Latest News

Water harvesting pays dividends for retailer

Foodstuffs Auckland is New Zealand’s largest retail organisation employing over 30,000 employees. The company recently implemented an innovative water-harvesting project in Auckland, designed to save millions of litres of potable water.

The project, for CTD Nesdale – Foodstuffs’ chilled and frozen goods distribution site – now harvests rainwater for use in the site’s refrigeration system. Chris Wilmoth, Operations Manager with Foodstuffs Auckland, explains the site has two areas; a chiller which runs at approximately +2°C and a freezer which runs at about -25°C. “The rainwater is now used to cool ammonia which circulates throughout the building creating the cool temperatures,” he said.

As part of the project, rainwater is stored in an 840 cubic metre tank, supplied by leading storage tank company Tasman Tank Co. “As the site was expanded, there was an increased need for water which had to be met. The tank has saved us huge quantities of water, as now we are able to use rainwater collected from the roof instead of Auckland City’s water supply,” Wilmoth said.

The tank, a TS 600 bolted tank with a heavy duty Aeon PTR liner, measures 15m x 4.76m and has an effective capacity of 630 cubic metres. “We chose Tasman Tanks as they are specialists in large capacity tanks. They understood our needs and used their expertise to make sure these were met,” said Wilmoth.

He explained that this was Foodstuffs’ first water harvesting project. “CTD was chosen first, but we are always thinking about how we can improve/expand our services however we always aim to do so in a productive and sustainable way.

“The tank was part of an expansion project of the site which took approximately 12 months. The expansion had to take into account our growing industry but also the new needs that expansion would require especially water thus the tank was included in the design. Future plans will definitely include water harvesting so we will have minimal impact on the environment,” he added.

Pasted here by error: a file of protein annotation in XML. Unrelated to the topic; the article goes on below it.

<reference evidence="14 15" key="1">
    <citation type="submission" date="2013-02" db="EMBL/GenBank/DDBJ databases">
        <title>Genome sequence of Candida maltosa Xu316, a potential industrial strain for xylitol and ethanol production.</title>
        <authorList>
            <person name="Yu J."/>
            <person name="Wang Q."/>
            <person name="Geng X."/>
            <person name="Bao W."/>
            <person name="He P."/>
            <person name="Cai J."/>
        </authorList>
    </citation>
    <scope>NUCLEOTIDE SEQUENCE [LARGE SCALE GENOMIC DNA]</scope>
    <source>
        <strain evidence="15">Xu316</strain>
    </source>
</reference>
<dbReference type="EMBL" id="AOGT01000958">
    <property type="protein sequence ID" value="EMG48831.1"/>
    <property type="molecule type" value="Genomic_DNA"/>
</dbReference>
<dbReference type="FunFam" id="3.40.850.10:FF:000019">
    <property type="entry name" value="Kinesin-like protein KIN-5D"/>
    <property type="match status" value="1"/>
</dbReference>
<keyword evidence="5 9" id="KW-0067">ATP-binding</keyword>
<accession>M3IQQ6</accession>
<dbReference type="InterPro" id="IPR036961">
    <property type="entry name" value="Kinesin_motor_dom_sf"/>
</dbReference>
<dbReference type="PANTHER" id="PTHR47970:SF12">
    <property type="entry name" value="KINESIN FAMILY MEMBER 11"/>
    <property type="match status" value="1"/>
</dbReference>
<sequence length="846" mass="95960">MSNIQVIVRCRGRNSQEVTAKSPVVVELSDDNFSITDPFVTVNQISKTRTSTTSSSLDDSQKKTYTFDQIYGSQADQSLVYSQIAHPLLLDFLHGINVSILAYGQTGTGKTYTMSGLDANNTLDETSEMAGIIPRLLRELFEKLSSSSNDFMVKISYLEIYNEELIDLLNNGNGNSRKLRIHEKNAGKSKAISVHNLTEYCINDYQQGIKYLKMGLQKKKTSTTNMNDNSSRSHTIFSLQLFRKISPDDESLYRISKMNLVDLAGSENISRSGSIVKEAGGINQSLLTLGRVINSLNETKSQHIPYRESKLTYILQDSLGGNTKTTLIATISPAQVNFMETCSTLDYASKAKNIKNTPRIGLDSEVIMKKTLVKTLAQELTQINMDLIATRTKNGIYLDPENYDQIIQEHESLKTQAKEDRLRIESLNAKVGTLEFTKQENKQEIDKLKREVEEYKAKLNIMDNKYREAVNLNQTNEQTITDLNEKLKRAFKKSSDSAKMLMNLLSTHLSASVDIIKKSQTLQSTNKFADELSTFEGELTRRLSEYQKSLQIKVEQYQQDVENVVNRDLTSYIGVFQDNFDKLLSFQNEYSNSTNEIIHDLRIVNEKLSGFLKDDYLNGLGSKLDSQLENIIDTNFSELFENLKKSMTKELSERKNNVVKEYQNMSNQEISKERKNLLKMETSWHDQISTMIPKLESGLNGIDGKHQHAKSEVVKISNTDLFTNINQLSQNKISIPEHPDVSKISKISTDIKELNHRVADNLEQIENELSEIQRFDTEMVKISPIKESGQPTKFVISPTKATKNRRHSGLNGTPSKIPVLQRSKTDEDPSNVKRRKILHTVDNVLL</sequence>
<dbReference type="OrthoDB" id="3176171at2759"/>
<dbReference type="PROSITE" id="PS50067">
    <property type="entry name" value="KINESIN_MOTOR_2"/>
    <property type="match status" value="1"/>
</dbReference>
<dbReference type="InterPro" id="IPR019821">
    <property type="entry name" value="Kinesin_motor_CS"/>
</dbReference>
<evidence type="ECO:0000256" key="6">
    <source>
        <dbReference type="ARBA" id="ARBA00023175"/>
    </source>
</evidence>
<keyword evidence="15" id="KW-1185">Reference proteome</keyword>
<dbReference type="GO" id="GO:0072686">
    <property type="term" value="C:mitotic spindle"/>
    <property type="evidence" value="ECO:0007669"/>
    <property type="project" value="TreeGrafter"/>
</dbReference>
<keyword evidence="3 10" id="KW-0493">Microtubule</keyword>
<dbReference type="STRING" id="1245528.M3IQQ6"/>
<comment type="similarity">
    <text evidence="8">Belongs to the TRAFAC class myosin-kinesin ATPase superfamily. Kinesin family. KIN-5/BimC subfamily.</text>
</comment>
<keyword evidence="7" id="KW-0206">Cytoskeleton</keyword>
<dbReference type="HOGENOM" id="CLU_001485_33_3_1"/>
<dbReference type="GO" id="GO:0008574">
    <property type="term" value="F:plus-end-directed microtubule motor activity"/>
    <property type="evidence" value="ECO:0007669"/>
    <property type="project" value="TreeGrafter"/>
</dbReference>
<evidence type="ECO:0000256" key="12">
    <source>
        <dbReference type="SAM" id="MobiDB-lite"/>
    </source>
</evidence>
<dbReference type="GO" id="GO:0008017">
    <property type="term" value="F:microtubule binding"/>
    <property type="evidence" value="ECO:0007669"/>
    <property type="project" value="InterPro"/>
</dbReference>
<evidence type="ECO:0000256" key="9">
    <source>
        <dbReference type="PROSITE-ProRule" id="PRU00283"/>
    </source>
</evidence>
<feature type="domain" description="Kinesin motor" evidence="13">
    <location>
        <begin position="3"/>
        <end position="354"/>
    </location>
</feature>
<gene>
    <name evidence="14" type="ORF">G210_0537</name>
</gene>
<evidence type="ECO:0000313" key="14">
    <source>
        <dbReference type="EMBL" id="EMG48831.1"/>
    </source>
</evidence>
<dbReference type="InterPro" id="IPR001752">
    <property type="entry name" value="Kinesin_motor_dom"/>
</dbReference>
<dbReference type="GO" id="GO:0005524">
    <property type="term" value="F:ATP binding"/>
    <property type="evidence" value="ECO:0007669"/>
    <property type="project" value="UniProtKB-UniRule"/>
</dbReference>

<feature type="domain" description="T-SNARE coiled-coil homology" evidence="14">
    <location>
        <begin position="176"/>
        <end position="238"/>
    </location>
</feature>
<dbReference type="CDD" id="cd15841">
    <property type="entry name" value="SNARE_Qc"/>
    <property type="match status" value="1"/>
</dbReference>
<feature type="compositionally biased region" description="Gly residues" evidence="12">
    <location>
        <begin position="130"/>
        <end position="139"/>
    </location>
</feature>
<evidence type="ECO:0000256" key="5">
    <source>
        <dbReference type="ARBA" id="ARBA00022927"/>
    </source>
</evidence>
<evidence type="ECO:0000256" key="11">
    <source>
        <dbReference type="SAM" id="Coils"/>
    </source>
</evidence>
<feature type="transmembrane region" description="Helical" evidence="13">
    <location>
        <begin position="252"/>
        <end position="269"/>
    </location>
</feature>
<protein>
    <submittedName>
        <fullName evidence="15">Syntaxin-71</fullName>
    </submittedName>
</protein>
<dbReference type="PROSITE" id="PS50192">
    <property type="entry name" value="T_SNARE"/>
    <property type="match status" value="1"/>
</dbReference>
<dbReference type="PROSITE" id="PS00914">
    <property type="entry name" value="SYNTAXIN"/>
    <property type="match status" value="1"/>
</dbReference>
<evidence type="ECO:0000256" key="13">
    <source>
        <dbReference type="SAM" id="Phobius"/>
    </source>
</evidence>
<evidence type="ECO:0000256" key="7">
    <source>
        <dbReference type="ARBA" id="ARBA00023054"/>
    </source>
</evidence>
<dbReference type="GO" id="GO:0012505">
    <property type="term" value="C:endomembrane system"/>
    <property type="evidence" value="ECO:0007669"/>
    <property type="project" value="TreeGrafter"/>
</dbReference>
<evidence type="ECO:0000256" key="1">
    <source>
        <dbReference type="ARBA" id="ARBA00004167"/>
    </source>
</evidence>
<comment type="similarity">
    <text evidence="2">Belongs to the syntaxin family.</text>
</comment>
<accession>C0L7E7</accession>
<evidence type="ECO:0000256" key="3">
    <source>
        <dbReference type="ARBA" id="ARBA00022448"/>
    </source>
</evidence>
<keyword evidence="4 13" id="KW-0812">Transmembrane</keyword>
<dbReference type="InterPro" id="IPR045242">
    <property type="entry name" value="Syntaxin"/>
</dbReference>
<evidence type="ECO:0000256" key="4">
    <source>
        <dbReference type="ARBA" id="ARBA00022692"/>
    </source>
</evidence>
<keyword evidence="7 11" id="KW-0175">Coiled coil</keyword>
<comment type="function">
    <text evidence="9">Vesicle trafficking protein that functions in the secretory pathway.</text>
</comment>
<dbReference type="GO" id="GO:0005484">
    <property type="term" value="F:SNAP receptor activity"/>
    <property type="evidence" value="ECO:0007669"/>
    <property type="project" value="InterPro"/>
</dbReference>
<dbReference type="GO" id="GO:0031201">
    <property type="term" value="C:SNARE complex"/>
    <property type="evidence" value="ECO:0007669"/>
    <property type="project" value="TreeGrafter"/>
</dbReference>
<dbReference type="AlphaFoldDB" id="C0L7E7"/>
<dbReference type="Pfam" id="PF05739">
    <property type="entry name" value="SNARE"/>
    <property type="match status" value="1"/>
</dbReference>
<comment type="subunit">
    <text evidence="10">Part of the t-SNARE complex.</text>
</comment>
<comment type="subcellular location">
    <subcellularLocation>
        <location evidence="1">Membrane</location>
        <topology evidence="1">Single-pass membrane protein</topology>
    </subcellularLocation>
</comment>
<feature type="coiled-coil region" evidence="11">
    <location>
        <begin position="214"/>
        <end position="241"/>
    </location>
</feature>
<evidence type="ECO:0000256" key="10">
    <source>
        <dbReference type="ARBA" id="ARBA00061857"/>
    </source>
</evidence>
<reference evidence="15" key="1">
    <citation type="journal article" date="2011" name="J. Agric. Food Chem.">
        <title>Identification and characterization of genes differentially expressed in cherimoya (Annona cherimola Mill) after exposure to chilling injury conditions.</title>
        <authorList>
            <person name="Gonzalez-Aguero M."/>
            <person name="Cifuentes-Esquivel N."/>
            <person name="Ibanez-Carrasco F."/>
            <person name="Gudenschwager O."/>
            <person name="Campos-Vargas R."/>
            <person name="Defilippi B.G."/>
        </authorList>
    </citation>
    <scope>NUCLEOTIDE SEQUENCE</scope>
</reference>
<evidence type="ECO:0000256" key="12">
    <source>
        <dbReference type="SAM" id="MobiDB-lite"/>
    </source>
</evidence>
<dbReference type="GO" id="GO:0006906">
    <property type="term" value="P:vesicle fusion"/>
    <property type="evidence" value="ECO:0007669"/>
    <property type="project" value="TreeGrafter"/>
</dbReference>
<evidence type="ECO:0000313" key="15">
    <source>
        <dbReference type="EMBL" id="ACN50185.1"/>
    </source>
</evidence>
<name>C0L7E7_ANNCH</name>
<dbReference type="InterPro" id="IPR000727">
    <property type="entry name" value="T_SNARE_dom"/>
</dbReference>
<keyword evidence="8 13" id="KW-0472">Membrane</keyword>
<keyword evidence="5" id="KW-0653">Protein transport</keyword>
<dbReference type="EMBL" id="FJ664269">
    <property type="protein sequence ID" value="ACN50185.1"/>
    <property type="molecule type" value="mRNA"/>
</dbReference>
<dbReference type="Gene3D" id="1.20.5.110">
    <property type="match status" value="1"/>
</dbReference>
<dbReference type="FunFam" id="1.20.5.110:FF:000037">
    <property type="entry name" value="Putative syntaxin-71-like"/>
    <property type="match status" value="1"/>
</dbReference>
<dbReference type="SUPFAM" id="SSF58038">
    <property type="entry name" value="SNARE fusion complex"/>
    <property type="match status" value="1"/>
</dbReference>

Wilmoth went on to say he would definitely recommend other companies consider investing in such a project. “There are so many benefits to be gained both financial and environmental,” he said. “Whilst we have financial goals we also have environmental goals. Water harvesting is just one aspect of how we can grow in a sustainable way as a company. We had the resources available to use water harvesting and thus took advantage of it. This has paid off hugely.”

Ian McGregor, Tasman Tanks’ New Zealand territory manager, said the move by Foodstuffs to use a bolted steel tank made a lot of sense. “The modular tanks are speedy and safe to erect, and offer a method of construction that can be readily and aesthetically blended with surrounding buildings in applications such as commercial and industrial mining, energy, resources, manufacturing, government and infrastructure, engineering, food and beverage processing, chemical and primary product processing, water and waste water and fire protection.”

McGregor explained that bolted steel tanks are steadily overtaking alternatives such as concrete because they won’t leak, they are less expensive to build in the first place, they are cheaper and easier to maintain and typically outlast alternative materials.

“Welded tanks would have been an option here but they are more expensive to build,” McGregor explained. “This particular liner type tank installed is an all steel bolted round tank using Zincalume sheet panels that when required can be powder coated to blend with existing buildings.”

McGregor said another major factor giving impetus to the adoption of bolted construction throughout New Zealand is suitability and speed of construction in remote and climatically challenging areas. “Bolted site construction allows for control of all quality processes in good or bad weather. It is not subject to uncontrolled factors from outside influences, which (in the case of concrete) can impact upon mixtures specifications and joint connections.” 

Send this to a friend